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Mama Knows Breast

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Her Manhattan apartment was stocked with every piece of equipment a new mom could want.  But when Andi Silverman brought home her new baby, she faced a scary realization.

"I knew more about my gear than I did about my boobs," the mother of two admits. "You spend so much time on the objects...crib, car seat, stroller...But you don't think much about how you are going to feed your baby."

Thus began her breastfeeding odyssey.  She struggled with massive engorgement, horrible pain and overwhelming fatigue.  Six months into it, Silverman was still nursing her son and finally feeling more confident and decided she wanted to write about her experiences.  She hopes "Mama Knows Breast: A Beginner's Guide to Breastfeeding ," will help other moms feeling a bit blindsided by the realities.

"We are given all of this info about breast is best. But there is no support system for moms. You are really left to fend for yourself." explains Silverman, who once worked as an attorney and as a television reporter.

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The paperback touches on everything from coping with unexpected leaks, ill-fitting clothes and sleep deprivation to getting your spouse or partner involved to anecdotes from other moms who "lived to tell about it."

There is even a chapter on getting your groove back with candid advice about sex and relaxation. Here are a few of Silverman's tips for "restoring your body and your soul" while mastering the early stages of motherhood and breastfeeding.*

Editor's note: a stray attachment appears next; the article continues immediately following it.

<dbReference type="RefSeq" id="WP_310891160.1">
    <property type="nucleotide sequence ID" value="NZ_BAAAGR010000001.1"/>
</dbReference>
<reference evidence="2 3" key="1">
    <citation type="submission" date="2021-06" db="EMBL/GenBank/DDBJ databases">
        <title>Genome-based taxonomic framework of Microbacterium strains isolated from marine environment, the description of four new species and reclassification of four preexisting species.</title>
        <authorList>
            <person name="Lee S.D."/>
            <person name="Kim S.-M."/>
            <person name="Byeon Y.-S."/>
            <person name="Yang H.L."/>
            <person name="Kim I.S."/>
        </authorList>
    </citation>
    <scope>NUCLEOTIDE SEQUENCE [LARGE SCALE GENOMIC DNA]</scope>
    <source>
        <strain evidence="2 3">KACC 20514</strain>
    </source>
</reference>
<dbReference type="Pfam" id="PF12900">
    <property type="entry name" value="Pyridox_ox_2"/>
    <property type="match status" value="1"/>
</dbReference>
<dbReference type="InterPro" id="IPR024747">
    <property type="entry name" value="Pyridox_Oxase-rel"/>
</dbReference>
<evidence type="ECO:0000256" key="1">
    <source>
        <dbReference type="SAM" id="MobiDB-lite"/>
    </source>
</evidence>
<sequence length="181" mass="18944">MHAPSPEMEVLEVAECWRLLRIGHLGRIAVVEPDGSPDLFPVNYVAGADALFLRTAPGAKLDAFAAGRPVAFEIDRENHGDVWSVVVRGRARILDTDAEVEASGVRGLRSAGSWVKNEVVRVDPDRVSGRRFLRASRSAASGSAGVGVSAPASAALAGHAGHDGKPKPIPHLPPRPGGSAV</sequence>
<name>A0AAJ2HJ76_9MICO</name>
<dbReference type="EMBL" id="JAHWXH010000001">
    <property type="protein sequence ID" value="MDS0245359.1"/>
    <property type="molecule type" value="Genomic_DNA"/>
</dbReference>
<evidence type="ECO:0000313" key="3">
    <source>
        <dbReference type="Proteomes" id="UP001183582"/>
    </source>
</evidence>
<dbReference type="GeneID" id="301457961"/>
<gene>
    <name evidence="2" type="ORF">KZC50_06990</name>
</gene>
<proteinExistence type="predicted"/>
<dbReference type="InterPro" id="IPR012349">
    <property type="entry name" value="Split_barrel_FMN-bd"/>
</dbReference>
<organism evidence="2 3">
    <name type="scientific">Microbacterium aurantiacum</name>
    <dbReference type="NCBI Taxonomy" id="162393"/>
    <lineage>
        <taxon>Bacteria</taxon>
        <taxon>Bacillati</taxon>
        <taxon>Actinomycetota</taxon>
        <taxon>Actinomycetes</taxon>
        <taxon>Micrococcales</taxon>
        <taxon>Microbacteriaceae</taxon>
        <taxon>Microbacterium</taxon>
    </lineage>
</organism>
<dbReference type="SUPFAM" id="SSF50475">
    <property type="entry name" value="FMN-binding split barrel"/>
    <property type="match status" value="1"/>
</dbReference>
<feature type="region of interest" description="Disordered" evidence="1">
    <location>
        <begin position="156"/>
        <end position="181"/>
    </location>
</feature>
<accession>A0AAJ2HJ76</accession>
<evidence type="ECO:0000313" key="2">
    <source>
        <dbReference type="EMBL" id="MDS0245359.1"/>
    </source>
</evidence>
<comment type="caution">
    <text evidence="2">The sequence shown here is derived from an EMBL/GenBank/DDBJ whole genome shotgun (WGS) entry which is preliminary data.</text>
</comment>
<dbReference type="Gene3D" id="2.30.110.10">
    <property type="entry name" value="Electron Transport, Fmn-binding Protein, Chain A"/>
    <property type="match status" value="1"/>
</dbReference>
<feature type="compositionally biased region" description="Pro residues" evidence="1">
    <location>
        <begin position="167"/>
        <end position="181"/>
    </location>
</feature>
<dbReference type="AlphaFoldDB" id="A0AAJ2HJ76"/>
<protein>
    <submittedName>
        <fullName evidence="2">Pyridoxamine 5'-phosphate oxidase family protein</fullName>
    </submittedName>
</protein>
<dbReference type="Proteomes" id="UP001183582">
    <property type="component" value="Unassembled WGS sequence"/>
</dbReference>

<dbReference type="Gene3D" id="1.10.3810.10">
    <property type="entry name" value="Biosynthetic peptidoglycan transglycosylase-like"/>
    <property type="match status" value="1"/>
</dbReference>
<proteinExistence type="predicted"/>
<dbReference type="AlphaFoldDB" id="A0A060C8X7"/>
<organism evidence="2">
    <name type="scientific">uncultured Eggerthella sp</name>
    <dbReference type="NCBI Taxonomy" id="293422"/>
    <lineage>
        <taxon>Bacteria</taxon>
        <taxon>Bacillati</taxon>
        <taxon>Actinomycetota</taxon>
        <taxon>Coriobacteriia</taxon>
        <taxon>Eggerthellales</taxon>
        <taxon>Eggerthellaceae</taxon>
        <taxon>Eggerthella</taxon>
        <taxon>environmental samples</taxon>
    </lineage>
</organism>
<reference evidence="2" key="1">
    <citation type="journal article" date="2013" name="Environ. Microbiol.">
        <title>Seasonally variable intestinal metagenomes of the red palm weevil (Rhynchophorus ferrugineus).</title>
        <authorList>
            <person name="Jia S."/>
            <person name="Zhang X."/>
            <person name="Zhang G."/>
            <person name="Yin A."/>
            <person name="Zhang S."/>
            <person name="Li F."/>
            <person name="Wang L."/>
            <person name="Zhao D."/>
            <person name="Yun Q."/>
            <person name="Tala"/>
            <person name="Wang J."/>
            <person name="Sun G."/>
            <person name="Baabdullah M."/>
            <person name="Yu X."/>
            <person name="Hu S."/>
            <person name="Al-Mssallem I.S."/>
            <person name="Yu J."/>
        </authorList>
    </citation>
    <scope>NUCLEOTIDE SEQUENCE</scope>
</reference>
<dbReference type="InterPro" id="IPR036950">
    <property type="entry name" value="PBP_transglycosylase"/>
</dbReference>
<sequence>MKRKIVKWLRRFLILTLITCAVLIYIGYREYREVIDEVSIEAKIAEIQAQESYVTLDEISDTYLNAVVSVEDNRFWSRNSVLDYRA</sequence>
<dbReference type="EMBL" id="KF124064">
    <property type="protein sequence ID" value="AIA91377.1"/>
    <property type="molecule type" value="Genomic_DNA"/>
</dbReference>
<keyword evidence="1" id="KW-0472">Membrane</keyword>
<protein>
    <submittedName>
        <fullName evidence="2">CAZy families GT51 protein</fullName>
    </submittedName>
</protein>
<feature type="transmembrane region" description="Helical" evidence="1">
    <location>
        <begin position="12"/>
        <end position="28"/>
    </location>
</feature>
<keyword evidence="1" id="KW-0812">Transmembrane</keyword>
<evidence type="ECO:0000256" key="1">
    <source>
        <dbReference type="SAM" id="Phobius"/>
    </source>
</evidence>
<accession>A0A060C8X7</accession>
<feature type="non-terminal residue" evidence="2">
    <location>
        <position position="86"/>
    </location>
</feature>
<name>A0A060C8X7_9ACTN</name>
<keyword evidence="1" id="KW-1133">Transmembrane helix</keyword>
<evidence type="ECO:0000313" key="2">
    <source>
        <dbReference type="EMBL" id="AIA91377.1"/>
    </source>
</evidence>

For Your Body:
Shave your legs.  Just think. For the first time in months you can actually reach your legs without bumping into your stomach!

For Your Mind:
Hang out with an old friend. If you can't get someone to watch the baby, bring him along. He'll probably sleep. If not, feed him and he'll doze off.

For Your Relationship:
Romance your spouse.  Remember the time in your life when dating was a series of fun surprises and activities you plotted and planned?  Well, it's time to try all that again. At a minimum, sending a flirtatious e-mail will give you something different to think about while you're caught in the daily poop-feed-poop-feed cycle.

Writing and researching the book also helped Silverman deal with the identity shift that comes with motherhood.  She launched a breastfeeding blog along the way, as well (mamaknowsbreast.com).  Silverman tells The Well Mom, "It helped me hold on to my identity as a reporter.  It gave me something else to think about other than do I have enough baby food or do I need to buy more diapers?" The projects also gave her an outlet when she found out she was pregnant again just ten months after her first son was born.  Looking ahead, she aspires to write a series of "Mama Knows" books.  "It is a true testament to that old saying, 'write what you know,' she says.

*Excerpted from Mama Knows Breast: A Beginner's Guide to Breastfeeding by Andi Silverman copyright 2007 Quirk Books.






© 2007 The Well Mom, Inc.


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